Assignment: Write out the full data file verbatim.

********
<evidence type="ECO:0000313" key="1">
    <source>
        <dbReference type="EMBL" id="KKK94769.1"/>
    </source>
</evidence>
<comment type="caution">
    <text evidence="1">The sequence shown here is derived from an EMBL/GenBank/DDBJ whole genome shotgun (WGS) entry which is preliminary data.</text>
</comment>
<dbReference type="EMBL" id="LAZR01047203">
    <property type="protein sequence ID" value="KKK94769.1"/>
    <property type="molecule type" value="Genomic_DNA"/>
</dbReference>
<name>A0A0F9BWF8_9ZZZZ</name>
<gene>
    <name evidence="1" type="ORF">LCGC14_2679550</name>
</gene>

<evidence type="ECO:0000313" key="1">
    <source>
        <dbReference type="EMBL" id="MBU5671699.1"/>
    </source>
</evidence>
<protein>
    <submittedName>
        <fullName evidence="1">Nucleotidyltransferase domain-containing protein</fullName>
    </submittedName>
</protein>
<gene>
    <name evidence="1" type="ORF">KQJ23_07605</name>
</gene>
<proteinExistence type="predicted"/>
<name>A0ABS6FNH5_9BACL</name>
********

<evidence type="ECO:0000313" key="1">
    <source>
        <dbReference type="EMBL" id="KKK94769.1"/>
    </source>
</evidence>
<comment type="caution">
    <text evidence="1">The sequence shown here is derived from an EMBL/GenBank/DDBJ whole genome shotgun (WGS) entry which is preliminary data.</text>
</comment>
<dbReference type="EMBL" id="LAZR01047203">
    <property type="protein sequence ID" value="KKK94769.1"/>
    <property type="molecule type" value="Genomic_DNA"/>
</dbReference>
<name>A0A0F9BWF8_9ZZZZ</name>
<gene>
    <name evidence="1" type="ORF">LCGC14_2679550</name>
</gene>

<evidence type="ECO:0000313" key="1">
    <source>
        <dbReference type="EMBL" id="MBU5671699.1"/>
    </source>
</evidence>
<protein>
    <submittedName>
        <fullName evidence="1">Nucleotidyltransferase domain-containing protein</fullName>
    </submittedName>
</protein>
<gene>
    <name evidence="1" type="ORF">KQJ23_07605</name>
</gene>
<proteinExistence type="predicted"/>
<name>A0ABS6FNH5_9BACL</name>